Knowledge Grows When Questions Flow

“Knowledge is produced in response to questions. And new knowledge results from the asking of new questions.”

Postman, Neil, and Charles Weingartner. Teaching As a Subversive Activity. New York: Dell Pub. Co, 1969, pg. 24)

At times, learning gets stuck. Teachers seek to create a vibrant learning space for students but very little learning happens. We give assignments and students may complete them but it still seems like students experiences aren’t transformed. The faucet on the flow of knowledge backs up. Why? How do teachers open up the flow of knowledge with certainty? Knowledge grows when questions flow.

Postman and Weingartner suggest that knowledge comes into existence when questions arrive. Inversely, knowledge hardens and no longer flows when questions stop.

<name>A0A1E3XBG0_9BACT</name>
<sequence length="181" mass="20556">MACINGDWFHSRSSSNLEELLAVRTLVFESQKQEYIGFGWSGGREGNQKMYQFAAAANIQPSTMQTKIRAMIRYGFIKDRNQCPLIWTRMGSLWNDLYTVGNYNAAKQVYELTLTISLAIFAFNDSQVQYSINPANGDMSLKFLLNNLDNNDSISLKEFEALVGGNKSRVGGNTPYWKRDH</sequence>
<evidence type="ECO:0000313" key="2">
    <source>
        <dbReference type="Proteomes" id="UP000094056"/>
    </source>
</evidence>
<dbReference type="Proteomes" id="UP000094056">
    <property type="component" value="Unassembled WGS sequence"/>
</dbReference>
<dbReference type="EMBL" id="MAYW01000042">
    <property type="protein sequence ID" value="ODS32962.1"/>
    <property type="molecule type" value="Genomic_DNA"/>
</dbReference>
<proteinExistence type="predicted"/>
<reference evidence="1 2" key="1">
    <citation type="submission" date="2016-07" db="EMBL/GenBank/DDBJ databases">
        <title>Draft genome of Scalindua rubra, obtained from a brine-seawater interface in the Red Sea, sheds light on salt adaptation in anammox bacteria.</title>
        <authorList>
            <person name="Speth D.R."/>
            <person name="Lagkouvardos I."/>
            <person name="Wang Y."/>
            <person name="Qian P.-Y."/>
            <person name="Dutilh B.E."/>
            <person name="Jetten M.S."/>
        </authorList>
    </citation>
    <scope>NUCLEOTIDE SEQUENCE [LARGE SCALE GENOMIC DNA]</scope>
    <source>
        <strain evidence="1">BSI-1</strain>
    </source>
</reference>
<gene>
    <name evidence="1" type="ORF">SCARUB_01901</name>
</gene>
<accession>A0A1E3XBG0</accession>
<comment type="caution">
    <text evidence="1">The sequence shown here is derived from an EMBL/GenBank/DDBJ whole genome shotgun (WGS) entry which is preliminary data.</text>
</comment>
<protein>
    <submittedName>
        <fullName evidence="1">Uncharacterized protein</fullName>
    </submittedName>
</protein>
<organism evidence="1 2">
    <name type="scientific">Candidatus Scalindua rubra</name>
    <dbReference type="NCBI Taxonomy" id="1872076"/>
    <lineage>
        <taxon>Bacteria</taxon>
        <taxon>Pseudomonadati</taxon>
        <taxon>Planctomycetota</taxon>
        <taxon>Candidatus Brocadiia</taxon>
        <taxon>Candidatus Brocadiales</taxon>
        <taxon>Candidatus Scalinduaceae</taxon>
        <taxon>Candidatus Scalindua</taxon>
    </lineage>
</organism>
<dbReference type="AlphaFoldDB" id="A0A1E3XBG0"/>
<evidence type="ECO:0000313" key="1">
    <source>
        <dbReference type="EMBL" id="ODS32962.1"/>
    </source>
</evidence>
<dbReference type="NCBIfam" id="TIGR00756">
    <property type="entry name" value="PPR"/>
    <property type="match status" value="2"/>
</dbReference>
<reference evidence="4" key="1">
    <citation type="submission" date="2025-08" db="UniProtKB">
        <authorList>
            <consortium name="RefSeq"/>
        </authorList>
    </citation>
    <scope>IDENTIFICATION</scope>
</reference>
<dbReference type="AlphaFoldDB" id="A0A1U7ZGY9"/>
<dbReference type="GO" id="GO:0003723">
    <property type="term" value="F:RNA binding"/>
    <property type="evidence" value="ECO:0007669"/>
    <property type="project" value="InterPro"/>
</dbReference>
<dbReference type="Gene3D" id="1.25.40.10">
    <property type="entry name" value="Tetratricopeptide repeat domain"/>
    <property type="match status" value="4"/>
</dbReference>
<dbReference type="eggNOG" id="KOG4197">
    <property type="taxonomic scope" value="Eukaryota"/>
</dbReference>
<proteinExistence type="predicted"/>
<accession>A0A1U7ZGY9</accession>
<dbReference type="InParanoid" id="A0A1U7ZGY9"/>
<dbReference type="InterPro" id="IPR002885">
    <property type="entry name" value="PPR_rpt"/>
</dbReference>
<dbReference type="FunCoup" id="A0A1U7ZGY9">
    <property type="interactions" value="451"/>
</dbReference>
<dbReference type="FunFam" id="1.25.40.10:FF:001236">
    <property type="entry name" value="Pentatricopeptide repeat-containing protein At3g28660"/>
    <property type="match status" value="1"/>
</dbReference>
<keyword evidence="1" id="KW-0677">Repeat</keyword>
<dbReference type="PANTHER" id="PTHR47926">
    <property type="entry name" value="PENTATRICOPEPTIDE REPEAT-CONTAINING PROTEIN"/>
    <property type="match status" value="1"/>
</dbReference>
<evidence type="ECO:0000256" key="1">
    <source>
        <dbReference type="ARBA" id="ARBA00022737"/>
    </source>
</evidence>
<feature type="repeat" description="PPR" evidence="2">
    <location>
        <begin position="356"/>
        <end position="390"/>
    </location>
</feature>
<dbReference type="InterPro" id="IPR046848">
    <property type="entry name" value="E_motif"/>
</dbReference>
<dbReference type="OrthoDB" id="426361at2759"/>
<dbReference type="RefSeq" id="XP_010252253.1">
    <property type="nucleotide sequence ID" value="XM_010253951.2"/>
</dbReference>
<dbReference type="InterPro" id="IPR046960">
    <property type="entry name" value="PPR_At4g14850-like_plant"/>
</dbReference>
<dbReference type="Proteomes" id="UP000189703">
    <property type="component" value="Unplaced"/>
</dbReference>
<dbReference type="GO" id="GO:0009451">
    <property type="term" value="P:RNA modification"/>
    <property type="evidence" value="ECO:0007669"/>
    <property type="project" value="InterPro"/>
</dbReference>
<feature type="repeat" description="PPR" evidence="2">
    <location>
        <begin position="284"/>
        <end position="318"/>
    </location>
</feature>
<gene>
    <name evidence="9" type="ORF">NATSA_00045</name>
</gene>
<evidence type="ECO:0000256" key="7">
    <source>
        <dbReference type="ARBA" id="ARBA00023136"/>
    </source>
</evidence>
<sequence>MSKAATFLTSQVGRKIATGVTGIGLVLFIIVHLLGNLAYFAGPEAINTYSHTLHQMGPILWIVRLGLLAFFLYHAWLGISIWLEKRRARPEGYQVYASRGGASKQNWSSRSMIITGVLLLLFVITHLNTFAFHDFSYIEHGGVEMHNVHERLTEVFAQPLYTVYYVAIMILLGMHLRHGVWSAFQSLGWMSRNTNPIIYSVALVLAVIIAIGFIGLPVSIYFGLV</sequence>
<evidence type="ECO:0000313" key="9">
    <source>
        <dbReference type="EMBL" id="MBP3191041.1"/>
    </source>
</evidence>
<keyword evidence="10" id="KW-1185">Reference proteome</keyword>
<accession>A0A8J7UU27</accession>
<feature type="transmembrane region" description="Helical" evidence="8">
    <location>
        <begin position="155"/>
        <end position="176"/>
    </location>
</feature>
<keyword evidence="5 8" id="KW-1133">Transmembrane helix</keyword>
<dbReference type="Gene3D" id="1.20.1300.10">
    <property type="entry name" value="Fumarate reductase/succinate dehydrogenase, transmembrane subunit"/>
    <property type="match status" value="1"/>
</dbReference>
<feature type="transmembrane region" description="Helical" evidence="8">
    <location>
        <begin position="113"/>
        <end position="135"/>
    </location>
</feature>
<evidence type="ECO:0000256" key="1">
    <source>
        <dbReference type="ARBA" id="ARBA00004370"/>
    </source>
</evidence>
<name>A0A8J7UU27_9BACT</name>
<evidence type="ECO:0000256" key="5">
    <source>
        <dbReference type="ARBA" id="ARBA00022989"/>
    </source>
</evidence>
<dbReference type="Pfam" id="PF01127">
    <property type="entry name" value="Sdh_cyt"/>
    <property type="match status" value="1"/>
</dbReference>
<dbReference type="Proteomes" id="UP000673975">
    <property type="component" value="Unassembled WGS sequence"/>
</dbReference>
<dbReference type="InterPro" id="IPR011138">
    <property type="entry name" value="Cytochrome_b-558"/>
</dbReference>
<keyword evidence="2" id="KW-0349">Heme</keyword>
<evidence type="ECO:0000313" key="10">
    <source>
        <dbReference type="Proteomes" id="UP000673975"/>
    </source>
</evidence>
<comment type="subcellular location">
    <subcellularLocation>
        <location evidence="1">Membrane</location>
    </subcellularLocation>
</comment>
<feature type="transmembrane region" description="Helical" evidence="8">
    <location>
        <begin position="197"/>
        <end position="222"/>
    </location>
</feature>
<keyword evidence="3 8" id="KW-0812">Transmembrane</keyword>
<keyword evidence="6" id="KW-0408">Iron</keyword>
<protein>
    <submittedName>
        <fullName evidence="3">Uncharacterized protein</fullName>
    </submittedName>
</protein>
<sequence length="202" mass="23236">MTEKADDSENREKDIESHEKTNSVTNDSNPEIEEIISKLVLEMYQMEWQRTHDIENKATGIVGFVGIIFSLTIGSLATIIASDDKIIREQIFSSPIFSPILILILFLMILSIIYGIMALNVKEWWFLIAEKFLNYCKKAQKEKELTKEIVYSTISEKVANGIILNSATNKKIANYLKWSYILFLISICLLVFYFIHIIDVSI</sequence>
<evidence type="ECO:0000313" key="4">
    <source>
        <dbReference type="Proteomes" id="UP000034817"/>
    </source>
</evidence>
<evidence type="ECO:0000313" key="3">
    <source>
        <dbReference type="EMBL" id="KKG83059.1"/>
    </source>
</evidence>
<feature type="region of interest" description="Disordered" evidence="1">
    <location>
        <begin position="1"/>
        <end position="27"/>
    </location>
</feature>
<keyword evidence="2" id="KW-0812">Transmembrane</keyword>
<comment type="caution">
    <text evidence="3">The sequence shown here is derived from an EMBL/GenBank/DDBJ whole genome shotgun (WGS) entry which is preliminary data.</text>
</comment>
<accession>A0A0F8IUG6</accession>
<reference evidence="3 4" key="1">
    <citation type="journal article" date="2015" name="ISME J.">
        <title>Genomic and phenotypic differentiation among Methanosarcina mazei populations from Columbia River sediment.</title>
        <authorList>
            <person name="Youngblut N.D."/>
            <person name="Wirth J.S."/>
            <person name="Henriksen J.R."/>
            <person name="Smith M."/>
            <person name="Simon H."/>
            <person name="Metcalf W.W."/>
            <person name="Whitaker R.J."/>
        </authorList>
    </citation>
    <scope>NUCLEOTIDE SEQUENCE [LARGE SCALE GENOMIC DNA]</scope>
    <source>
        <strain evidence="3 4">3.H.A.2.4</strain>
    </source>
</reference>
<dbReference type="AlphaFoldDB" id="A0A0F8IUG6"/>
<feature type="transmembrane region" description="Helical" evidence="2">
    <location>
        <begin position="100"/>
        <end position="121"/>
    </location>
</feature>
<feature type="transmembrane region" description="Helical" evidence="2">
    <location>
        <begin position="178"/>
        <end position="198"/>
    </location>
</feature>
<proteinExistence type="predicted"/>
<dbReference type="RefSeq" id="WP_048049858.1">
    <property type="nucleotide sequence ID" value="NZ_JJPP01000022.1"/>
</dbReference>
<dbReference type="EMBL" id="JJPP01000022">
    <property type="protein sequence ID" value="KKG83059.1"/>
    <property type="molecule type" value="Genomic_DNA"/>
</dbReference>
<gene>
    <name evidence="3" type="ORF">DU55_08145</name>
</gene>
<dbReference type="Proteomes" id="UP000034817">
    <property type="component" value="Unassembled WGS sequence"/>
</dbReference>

How can teachers open up the flow of knowledge after the spout stops? Postman and Weingartner imply that learning requires questions. Therefore, the instruction must include question generation. New questions lead to new learnings, so instruct learners on how to ask questions.

How can you practice this in your classroom?
  • Choose an inspirational a quote and ask students to write five questions for it (
  • At the end of a lesson ask students to write five questions the lesson answered.
  • Ask students scripted and unscripted questions throughout the lesson.
  • Teach students about levels of questions and thinking see:
  • Facilitate a classroom discussion and ask students to generate three questions from the discussion.

Each of these cultivations will require some practice. If you try one out please let us know you how it goes. When learning stalls facilitate question generation.

What strategy do you use to generate questions with your students?

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